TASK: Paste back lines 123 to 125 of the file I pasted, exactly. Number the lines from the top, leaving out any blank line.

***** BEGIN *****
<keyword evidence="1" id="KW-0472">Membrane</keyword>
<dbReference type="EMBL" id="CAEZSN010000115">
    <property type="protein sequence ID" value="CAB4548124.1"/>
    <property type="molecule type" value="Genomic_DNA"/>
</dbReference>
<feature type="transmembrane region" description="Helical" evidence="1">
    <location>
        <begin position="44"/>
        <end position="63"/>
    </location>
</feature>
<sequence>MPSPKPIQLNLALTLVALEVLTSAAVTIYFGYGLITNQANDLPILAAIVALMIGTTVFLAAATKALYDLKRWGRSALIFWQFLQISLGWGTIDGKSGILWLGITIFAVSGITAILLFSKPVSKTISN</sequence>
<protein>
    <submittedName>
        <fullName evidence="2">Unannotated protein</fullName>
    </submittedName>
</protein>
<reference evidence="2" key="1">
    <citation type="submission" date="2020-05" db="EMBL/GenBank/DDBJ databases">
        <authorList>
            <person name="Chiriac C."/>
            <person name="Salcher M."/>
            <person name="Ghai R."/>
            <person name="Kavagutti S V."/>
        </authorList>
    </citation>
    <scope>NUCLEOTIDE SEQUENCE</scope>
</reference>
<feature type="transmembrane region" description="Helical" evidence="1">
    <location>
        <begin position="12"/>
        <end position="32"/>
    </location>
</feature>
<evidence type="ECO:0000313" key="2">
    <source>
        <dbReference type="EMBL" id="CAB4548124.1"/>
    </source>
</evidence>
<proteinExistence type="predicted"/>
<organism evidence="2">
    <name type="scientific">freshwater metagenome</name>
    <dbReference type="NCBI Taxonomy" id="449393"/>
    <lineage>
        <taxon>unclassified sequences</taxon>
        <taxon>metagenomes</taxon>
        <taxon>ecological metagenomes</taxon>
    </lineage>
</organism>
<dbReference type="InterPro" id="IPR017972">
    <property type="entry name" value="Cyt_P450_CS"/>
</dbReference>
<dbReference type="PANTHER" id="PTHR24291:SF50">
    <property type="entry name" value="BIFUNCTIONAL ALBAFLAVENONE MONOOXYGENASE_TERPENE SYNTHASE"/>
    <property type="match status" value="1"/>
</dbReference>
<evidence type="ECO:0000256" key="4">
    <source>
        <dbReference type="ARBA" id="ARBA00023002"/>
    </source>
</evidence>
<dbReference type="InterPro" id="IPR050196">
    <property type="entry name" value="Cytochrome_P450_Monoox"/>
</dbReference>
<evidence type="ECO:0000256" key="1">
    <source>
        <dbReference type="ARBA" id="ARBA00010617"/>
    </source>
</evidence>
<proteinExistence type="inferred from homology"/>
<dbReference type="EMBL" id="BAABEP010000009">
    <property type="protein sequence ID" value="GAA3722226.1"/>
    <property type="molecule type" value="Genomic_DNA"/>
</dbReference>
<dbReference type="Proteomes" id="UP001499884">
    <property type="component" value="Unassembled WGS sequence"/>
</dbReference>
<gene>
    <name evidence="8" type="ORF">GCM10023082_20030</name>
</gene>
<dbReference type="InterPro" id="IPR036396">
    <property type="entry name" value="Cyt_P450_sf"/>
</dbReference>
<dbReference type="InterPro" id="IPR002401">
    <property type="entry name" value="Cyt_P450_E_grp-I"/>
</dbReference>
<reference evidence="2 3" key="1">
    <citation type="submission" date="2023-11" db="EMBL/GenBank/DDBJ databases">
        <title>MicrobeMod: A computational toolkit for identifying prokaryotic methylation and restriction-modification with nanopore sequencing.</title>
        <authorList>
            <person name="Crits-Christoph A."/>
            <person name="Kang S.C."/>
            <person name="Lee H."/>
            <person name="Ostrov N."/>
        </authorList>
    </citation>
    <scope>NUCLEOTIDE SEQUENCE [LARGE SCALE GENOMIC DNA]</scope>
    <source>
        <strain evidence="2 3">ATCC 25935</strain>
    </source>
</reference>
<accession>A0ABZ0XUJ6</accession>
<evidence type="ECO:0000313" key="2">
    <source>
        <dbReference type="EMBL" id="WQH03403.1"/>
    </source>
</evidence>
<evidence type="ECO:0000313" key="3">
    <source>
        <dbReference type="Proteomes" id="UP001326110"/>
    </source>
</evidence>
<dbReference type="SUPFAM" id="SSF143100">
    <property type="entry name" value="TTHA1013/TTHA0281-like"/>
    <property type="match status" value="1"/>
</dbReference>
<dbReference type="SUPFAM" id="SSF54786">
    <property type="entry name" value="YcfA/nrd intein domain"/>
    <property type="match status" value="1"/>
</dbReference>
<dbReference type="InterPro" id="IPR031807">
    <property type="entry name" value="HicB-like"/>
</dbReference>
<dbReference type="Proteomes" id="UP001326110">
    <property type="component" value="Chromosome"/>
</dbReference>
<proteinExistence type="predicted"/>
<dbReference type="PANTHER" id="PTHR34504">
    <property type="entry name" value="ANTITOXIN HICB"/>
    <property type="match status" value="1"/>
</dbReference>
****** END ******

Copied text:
</dbReference>
<dbReference type="Proteomes" id="UP001326110">
    <property type="component" value="Chromosome"/>